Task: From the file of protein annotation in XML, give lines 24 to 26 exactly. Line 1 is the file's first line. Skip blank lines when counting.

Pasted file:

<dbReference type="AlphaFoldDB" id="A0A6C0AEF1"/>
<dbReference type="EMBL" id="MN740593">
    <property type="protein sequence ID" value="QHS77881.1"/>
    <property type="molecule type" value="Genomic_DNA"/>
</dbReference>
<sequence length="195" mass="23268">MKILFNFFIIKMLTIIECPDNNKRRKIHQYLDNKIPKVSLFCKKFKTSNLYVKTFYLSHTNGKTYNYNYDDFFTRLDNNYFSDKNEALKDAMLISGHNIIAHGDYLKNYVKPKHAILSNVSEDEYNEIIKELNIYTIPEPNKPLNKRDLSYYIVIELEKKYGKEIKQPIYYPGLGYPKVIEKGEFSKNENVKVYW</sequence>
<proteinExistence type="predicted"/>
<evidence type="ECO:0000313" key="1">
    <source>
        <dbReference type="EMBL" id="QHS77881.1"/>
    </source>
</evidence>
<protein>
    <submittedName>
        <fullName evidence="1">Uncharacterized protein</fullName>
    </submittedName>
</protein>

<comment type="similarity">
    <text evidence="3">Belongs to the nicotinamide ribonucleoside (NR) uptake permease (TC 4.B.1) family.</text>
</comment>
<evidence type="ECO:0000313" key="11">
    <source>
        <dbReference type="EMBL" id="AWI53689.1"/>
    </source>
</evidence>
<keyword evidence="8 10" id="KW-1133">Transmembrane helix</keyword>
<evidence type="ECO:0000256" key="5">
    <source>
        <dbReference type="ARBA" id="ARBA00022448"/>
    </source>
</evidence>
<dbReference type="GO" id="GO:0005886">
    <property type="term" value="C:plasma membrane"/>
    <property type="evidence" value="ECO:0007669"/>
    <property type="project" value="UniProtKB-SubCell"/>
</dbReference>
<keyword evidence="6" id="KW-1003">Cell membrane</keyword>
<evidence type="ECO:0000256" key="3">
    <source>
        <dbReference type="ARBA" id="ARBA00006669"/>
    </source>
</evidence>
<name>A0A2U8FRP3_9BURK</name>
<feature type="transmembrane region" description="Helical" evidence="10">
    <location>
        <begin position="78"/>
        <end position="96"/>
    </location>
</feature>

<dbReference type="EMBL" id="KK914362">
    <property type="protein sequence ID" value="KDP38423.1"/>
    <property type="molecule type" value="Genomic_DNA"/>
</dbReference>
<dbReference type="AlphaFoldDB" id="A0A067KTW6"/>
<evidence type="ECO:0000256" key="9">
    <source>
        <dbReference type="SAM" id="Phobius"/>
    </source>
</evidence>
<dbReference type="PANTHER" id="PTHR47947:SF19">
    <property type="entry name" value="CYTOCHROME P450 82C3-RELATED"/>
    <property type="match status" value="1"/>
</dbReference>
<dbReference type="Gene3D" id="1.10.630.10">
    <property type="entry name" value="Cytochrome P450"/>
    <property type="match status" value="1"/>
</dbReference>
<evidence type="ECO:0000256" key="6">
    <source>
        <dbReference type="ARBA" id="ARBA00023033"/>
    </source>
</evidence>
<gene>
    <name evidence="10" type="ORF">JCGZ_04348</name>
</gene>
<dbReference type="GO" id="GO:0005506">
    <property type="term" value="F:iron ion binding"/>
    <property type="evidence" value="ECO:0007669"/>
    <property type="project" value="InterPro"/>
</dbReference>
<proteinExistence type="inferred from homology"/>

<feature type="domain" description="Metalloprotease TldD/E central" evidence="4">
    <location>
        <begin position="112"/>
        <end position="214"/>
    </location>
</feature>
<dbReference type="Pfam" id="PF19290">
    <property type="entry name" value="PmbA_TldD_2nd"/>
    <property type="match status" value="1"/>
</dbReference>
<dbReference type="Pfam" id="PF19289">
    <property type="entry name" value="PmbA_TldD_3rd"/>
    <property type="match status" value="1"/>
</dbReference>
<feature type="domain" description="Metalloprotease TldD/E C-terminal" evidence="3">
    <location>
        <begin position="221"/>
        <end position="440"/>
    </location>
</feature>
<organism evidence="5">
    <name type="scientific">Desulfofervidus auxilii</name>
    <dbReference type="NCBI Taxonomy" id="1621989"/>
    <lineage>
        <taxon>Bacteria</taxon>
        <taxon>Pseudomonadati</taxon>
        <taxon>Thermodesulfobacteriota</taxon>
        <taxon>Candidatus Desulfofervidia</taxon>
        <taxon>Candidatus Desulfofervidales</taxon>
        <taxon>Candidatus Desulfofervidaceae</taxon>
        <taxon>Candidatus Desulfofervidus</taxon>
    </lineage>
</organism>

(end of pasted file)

    </source>
</evidence>
<keyword evidence="8 10" id="KW-1133">Transmembrane helix</keyword>